Funding comes from the Real Estate Transfer Tax, a 1 percent tax on all real estate sales in Aspen. The tax raises about $1 million per year. In 2001, voters approved the tax for another 20 years.

Of the 1.7 percent sales tax the city collects, 0.45 percent of the tax goes toward child care and affordable housing. Part of the money raised is used for the operating costs of the housing authority and the rest goes toward funding projects.

Over the years, the authority has built projects as diverse as the blue-roofed condo-style Centennial apartments, the cottage-like Snyder housing and the clapboard-sided Seventh and Main apartments downtown.

Christensen said everyone from housekeepers to doctors are unable to break into Aspen's million-dollar housing market, so the authority has a wide range of housing, including units as high as $600,000.

The city and county also offer incentives for developers to build affordable housing. For example, developers are allowed a higher density if 70 percent of the houses fall into the affordable category.

Offering a higher density allows builders to build affordable housing and still make a reasonable profit. Semrau, who built 95 deed-restricted bedroom units in the private sector before joining the council, said such incentives are critical to get developers involved.

"Make it pay," he said. "It is the best thing for the government to do."

Aspen requires developers to include affordable housing on the site or off the site of their proposed developments. If developers choose not to build, they must pay a fee or donate land to the city for affordable housing.

Adam and Piper Rothberg have found their way into a development on Lacet Court where 14 affordable housing units have been built and six free-market homes sit behind them. Following the 70/30 formula, the developers were able to build six multimillion-dollar homes, which generated enough money for the developer to subsidize 14 townhomes.

The townhomes qualify as residential-occupied units, meaning they must be listed through Aspen's housing authority, can only appreciate a certain amount per year and homeowners must work in Pitkin County. The townhomes house people in all five of Aspen's income categories for affordable housing. The lowest income category is $42,500 for a family of four and the highest is $132,000 for a family of four.

On the day the original owners moved into the unit on Lacet Court, the Rothbergs asked if they could buy it when the owners moved out. Two years later, the Rothbergs moved in and have lived there for three years.

"We were really lucky. We knew the guy who owned this before we owned this," Adam Rothberg said. "There is opportunity if you are well organized."

Because the Rothbergs fit into one of the higher-income categories, their three-bedroom townhome cost twice as much as some of their neighbors in lower categories. But Rothberg gets greater appreciation on his home.

When the Rothbergs sell the house, Adam Rothberg said interest should be high for a townhome expected to cost around $450,000.

Year-round residents of Aspen say it is the community's support that has allowed the city to build so many affordable housing units. Piper Rothberg said it is common to see affordable housing petitioners at the local grocery stores, and Simmons said most officials get elected on affordable housing campaigns.

"That is how you get the local voters," Simmons said.

Learning from Aspen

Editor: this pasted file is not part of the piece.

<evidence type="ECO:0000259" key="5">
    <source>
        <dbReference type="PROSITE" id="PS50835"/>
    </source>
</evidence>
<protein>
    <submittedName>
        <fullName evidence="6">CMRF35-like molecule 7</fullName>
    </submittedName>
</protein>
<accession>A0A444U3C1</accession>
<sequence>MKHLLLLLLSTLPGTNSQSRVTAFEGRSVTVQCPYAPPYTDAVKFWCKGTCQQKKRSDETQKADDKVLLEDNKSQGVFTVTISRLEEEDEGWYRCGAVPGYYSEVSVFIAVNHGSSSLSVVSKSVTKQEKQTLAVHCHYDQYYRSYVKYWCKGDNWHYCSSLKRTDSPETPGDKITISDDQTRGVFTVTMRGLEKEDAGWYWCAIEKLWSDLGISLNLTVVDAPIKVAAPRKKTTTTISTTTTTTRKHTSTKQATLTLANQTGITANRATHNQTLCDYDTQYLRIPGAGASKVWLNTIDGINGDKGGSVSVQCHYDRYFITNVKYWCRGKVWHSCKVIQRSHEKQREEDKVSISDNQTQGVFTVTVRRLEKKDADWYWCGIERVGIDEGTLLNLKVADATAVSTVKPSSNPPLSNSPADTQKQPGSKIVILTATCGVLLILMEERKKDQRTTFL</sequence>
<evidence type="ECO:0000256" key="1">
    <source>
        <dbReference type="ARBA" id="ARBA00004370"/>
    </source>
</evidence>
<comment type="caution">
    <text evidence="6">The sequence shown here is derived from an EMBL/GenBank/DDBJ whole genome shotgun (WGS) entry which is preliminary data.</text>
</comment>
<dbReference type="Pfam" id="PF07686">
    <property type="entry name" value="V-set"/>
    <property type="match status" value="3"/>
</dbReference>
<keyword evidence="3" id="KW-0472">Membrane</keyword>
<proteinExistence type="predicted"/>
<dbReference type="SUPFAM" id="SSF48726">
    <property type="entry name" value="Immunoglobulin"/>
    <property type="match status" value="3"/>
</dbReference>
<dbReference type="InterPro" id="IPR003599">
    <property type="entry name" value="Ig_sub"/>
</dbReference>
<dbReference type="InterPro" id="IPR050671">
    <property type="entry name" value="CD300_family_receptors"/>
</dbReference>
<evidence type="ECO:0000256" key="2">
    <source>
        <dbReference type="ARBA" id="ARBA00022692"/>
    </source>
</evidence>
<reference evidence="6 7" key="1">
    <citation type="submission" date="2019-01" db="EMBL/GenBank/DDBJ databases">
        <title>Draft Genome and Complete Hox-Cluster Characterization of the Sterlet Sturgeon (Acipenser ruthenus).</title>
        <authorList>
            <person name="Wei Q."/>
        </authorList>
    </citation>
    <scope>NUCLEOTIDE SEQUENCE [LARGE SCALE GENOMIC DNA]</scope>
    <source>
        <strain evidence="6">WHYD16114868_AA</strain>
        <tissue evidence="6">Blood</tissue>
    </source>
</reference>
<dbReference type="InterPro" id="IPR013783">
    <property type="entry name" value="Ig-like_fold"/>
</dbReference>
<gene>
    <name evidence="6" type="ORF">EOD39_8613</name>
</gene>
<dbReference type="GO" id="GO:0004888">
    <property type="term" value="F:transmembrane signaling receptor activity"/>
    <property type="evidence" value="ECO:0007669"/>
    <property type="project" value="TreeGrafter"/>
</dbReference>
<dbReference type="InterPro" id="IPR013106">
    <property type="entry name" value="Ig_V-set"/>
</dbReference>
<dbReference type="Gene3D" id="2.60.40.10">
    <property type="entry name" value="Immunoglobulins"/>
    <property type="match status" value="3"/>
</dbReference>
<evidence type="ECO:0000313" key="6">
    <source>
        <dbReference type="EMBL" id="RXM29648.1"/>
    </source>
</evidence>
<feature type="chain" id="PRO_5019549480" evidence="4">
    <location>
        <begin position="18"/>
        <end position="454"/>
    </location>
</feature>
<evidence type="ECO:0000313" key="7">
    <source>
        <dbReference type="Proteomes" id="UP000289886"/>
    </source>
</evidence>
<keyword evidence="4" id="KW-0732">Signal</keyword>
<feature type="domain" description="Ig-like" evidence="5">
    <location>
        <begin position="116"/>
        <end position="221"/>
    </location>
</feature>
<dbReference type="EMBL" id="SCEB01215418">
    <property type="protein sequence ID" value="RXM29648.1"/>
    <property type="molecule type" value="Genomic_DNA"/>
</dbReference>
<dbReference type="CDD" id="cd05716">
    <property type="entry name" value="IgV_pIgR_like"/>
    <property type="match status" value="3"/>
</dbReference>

Residents fortunate enough to get a crack at affordable housing programs give glowing reviews of them. But as a councilman who remembers the political battles, Peters knows it is not all sunshine and roses.

For communities like Aspen and Steamboat Springs, who value affordable housing but treasure open space more, Peters said it takes two weapons: time and money.

"You are not going to solve affordable housing today," he said. "You have to have infrastructure, money and the consent to make something look like what we want it to look like. Housing has to be debated, studied. It is the only way to get anything done."

After hearing about the housing programs in places such as Aspen, Routt County Commissioner Nancy Stahoviak said finding funding is fundamental to solving affordable housing here.

"What they told us, in order to have affordable housing, you have to have a tax," Stahoviak said. "Somebody is going to have to subsidize it. We heard that loud and clear. How that happens is a whole different story."

Stahoviak said municipalities could no longer initiate a real estate transfer tax like the one in Aspen. But another viable option is forming a housing authority that could ask for a mill levy and impose an impact fee. That was a recommendation made by Steamboat's Two Plus Housing Committee, which was formed in the aftermath of the 2000 defeat of an excise tax on new city development. It was among the six recommendations the group of 17 community members made early this year.

After discussing the issue for several months, city and county officials decided not to pursue a local housing authority this year after a community survey indicated residents weren't willing to pay more in taxes to support affordable housing.

But Barb Hughes of the Colorado Rural Development Housing Corp. said funding does not always have to come from the local governments.

"Most of the funding for what we are building in the mountain communities does not use one funding source," Hughes said. "You have to look for funding in a multitude of places for projects to be feasible."

Hughes said it takes federal and state money in the public sector and help from nonprofits and those in the private sector.

In Aspen, Christensen said the housing authority works with small businesses, which desperately need affordable housing for their employees. Because larger employers such as hospitals and schools have the funds to go out and build their own housing, Christensen said her office works at forming partnerships with smaller businesses.

Christensen said lending institutions are another key factor in outside help. Local banks that work with the housing authority are eager to finance affordable housing mortgages. Christensen said the authority backs the loans, reducing the risk to the banks.

"Local lenders understand the program and support it," Christensen said. "They get people loans and if they ever go into foreclosure, they know how many people are waiting to get into the house. Local lenders don't see it as a risk. They just bend over backwards for us."